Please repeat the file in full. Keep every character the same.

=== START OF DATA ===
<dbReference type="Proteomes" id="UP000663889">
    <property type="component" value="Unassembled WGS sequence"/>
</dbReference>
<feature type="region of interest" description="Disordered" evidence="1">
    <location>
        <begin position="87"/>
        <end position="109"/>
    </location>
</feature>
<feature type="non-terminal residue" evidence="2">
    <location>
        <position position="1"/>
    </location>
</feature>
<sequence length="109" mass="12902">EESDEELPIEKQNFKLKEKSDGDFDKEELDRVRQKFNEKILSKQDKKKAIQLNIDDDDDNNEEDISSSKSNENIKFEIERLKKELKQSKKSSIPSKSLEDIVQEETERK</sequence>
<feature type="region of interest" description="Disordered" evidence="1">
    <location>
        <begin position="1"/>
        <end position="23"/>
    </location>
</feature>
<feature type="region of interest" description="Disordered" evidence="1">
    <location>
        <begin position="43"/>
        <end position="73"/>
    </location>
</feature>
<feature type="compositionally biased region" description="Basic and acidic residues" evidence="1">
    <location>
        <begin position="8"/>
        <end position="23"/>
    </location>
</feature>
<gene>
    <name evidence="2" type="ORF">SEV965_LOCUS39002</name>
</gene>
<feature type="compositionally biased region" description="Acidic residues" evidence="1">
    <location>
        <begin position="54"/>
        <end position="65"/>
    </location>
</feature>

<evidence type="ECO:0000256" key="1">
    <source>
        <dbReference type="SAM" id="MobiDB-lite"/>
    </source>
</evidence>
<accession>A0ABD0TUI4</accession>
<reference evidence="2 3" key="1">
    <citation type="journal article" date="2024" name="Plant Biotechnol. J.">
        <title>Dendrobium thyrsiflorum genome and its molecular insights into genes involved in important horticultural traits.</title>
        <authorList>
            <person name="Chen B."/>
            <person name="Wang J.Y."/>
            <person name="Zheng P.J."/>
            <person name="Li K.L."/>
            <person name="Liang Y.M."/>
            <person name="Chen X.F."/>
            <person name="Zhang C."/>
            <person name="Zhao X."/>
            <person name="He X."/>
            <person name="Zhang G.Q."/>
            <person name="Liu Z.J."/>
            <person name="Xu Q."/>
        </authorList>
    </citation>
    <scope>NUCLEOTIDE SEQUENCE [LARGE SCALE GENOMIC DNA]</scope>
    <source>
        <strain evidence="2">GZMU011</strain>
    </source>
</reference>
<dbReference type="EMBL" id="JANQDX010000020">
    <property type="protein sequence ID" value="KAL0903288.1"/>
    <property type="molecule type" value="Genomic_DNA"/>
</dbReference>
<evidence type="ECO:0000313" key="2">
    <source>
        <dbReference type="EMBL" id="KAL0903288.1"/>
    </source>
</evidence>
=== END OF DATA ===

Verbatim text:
<dbReference type="Proteomes" id="UP000663889">
    <property type="component" value="Unassembled WGS sequence"/>
</dbReference>
<feature type="region of interest" description="Disordered" evidence="1">
    <location>
        <begin position="87"/>
        <end position="109"/>
    </location>
</feature>
<feature type="non-terminal residue" evidence="2">
    <location>
        <position position="1"/>
    </location>
</feature>
<sequence length="109" mass="12902">EESDEELPIEKQNFKLKEKSDGDFDKEELDRVRQKFNEKILSKQDKKKAIQLNIDDDDDNNEEDISSSKSNENIKFEIERLKKELKQSKKSSIPSKSLEDIVQEETERK</sequence>
<feature type="region of interest" description="Disordered" evidence="1">
    <location>
        <begin position="1"/>
        <end position="23"/>
    </location>
</feature>
<feature type="region of interest" description="Disordered" evidence="1">
    <location>
        <begin position="43"/>
        <end position="73"/>
    </location>
</feature>
<feature type="compositionally biased region" description="Basic and acidic residues" evidence="1">
    <location>
        <begin position="8"/>
        <end position="23"/>
    </location>
</feature>
<gene>
    <name evidence="2" type="ORF">SEV965_LOCUS39002</name>
</gene>
<feature type="compositionally biased region" description="Acidic residues" evidence="1">
    <location>
        <begin position="54"/>
        <end position="65"/>
    </location>
</feature>

<evidence type="ECO:0000256" key="1">
    <source>
        <dbReference type="SAM" id="MobiDB-lite"/>
    </source>
</evidence>
<accession>A0ABD0TUI4</accession>
<reference evidence="2 3" key="1">
    <citation type="journal article" date="2024" name="Plant Biotechnol. J.">
        <title>Dendrobium thyrsiflorum genome and its molecular insights into genes involved in important horticultural traits.</title>
        <authorList>
            <person name="Chen B."/>
            <person name="Wang J.Y."/>
            <person name="Zheng P.J."/>
            <person name="Li K.L."/>
            <person name="Liang Y.M."/>
            <person name="Chen X.F."/>
            <person name="Zhang C."/>
            <person name="Zhao X."/>
            <person name="He X."/>
            <person name="Zhang G.Q."/>
            <person name="Liu Z.J."/>
            <person name="Xu Q."/>
        </authorList>
    </citation>
    <scope>NUCLEOTIDE SEQUENCE [LARGE SCALE GENOMIC DNA]</scope>
    <source>
        <strain evidence="2">GZMU011</strain>
    </source>
</reference>
<dbReference type="EMBL" id="JANQDX010000020">
    <property type="protein sequence ID" value="KAL0903288.1"/>
    <property type="molecule type" value="Genomic_DNA"/>
</dbReference>
<evidence type="ECO:0000313" key="2">
    <source>
        <dbReference type="EMBL" id="KAL0903288.1"/>
    </source>
</evidence>